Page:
What Is Achilles Tendinopathy

The Achilles tendon is a band of tissue that connects the heel bone to the calf muscle of the leg. This band of tissue/tendon can have changes in it, which is more described now as degenerative in cause rather than inflammatory and cause pain. Since tendons have least blood supply, recovery in tendon problems can take longer than other soft tissues. Tendon injury/tendinopathy is an over-use injury and occurs in loaded tendons of both upper and lower limbs. Characteristic changes occur in the tendons structure, resulting in a tendon that is less capable of sustaining repeated tensile load. Load is found to be the major cause for tendon changes; it is also reported that intrinsic factors such as genes, age, circulating and local cytokine production, gender, biomechanics and body composition also play a role.

How common is Achilles Tendinopathy?
About 6 in 100 active people develop Achilles tendinitis at some point in their lifetime. It is also more common in men than in women and typically tends to affect men between the ages of 30-40.

Few Causes of Achilles Tendinopathy
Achilles Tendinopathy can be caused by:

· Overuse of the Achilles tendon
· Tight calf muscles.
· Tight Achilles tendons.
· Lots of uphill running.
· Increasing the amount or intensity of sports training.
· Over-pronation, a problem where your feet roll inward and flatten out
more than normal when you walk or run.
· Wearing high heels at work and then switching to lower-heeled shoes
for exercise

What are the symptoms?
Achilles Tendinopathy causes pain and may cause swelling over the Achilles tendon. The tendon is tender and may be swollen. You will have pain when you rise up on your toes and pain when you stretch the tendon. The range of motion of your ankle may be limited. There is a risk of rupturing your Achilles tendon if you have Achilles tendinopathy. This is because the tendon is damaged and weaker than usual. However, this risk is usually quite low. Severe pain around the Achilles tendon that develops suddenly may be a sign of tendon rupture. See a doctor urgently if you think that you may have ruptured your Achilles tendon.

Treatment of Achilles Tendinopathy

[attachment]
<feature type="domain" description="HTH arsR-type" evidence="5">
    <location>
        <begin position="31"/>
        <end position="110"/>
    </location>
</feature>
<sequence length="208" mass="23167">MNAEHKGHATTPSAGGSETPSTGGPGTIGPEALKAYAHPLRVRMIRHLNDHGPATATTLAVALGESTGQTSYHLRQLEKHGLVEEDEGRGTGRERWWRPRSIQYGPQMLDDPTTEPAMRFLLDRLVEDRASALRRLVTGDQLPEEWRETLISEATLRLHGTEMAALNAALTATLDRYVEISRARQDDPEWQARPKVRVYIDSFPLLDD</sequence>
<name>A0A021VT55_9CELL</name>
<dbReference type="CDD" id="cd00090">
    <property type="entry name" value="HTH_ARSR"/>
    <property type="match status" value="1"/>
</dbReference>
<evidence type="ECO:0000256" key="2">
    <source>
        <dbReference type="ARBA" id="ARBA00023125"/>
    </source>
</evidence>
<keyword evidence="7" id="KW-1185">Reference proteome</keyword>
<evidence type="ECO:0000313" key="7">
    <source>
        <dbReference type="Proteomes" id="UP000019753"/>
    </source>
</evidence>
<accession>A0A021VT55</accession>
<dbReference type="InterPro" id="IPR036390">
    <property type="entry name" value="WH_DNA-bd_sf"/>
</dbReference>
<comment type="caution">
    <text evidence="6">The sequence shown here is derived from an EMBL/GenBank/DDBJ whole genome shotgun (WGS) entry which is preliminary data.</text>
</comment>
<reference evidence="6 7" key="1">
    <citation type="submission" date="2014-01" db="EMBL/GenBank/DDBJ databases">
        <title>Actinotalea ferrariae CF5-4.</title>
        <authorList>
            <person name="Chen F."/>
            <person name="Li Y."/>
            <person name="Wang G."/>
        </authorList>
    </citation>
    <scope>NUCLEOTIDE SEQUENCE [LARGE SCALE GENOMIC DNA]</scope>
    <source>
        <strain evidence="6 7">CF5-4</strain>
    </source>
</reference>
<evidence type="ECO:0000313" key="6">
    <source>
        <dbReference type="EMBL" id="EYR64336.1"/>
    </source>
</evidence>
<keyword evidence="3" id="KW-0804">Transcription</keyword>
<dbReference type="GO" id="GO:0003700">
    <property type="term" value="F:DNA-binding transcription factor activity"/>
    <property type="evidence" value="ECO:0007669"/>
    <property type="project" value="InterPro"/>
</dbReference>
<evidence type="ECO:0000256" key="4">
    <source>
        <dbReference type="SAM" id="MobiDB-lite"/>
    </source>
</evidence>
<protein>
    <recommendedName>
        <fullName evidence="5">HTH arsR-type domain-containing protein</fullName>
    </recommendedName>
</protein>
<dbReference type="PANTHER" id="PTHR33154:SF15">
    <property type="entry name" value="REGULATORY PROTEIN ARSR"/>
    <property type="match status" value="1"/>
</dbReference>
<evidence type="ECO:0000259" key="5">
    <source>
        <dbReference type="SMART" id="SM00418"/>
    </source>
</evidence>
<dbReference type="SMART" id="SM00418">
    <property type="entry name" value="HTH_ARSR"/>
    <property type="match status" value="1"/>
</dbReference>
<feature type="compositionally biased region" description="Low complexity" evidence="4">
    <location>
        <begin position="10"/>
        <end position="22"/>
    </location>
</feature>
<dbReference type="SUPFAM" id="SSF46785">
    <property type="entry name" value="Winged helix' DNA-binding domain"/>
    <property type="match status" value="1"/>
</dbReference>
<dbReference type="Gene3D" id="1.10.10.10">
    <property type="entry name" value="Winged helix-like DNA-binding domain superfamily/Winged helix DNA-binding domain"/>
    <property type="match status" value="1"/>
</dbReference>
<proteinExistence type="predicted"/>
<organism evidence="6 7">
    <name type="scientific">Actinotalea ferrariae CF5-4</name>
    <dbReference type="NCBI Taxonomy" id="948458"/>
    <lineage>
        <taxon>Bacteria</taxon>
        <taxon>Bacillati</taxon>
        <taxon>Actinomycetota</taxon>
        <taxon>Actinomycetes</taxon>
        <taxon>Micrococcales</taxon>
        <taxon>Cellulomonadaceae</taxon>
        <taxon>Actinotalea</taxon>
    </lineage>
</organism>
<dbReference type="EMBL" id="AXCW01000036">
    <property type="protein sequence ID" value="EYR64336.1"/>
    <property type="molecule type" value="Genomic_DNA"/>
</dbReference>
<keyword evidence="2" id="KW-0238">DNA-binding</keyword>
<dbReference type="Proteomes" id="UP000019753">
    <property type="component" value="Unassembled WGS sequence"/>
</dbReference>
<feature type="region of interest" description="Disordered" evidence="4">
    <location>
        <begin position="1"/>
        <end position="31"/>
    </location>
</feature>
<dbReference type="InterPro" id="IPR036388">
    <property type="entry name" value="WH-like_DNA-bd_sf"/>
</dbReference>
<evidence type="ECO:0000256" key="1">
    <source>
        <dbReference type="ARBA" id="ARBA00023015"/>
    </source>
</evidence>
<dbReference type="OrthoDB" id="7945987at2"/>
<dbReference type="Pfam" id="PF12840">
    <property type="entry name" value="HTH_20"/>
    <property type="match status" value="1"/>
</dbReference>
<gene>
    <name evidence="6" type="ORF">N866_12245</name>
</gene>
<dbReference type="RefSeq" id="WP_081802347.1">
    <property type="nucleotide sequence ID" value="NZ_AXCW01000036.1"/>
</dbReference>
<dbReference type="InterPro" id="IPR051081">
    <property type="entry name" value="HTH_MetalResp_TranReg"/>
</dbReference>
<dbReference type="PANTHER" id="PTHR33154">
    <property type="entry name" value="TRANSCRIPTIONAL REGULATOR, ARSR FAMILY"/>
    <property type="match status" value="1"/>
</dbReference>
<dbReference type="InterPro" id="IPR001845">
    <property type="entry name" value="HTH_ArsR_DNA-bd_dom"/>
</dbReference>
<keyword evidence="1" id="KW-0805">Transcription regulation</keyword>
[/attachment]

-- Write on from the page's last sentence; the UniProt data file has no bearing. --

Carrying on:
Physiotherapists at The Sherwood Clinic specialize in sports injuries. They would plan your physiotherapy treatment so that you get effective pain relief. You will be given an individualized treatment and rehabilitation plan essential for total recovery.

Following are the guidelines for management of Achilles Tendinopathy:

Raise your lower leg on a pillow when you are lying down. While you are recovering from your injury, change your sport or activity to one that does not make your condition worse. For example, you may need to swim instead of run. As pain improves, you can recommence exercise as your pain allows. Even after the symptoms have subsided it is very important to monitor your training loads. It is important to gradually increase the amount of load(volume, intensity, frequency) to allow the tendon to acclimatize.

Ice packs
Put ice packs on the Achilles tendon for 10 minutes every 3 to 4 hours for the first 2 or 3 days or until the pain goes away. These may be useful for pain control and may help to reduce swelling in the early stages of Achilles tendinopathy. Make an ice pack by wrapping ice cubes in a plastic bag or towel or using a bag of frozen peas. (Do not put ice directly next to skin as it may cause cold burn.)

Painkillers such as paracetamol or ibuprofen may help to relieve pain. Check with your doctor or pharmacist before taking painkillers to make sure they are suitable for you.

A heel lift insert for your shoe or specialist orthotics can be worn at least until your tendon heals and possibly longer. The lift prevents extra stretching of your Achilles tendon. You can buy a good quality orthotics from your physiotherapist who may order the appropriate orthotics for your need they can be custom-made too.

    1. Achilles Heel drop protocol
Achilles heel drop protocol was developed by Alfredson and colleagues and this is found to be most effective rehab protocol for Achilles tendinopathy. It is important to remember that you drop the heel just on the painful side and come up back on the non-affected side. In case both Achilles tendons are affected, use your arms to rise.

The sports physiotherapists at The Sherwood clinic will be able to plan a precise exercise rehabilitation plan for you.

    2. Gastrocnemius stretch
Stand in a walking position with the leg to be stretched straight behind you and the other leg bent in front of you. Lean your body forwards and down until you feel the stretch in the calf of the straight leg. Hold for _20_ seconds x 3 times each side.

    3. Soleus stretch
Stand in a walking position with the leg to be stretched behind you and the feet parallel. Hold on to a support. Push your heel down while bending the knee to stretch the back of your calf. Hold for _20_ seconds x 3 times each side.

The above exercise plan is a general guide only. For professional and individualized advice do contact The Sherwood Clinic on 0208 869 0000 to book your appointment.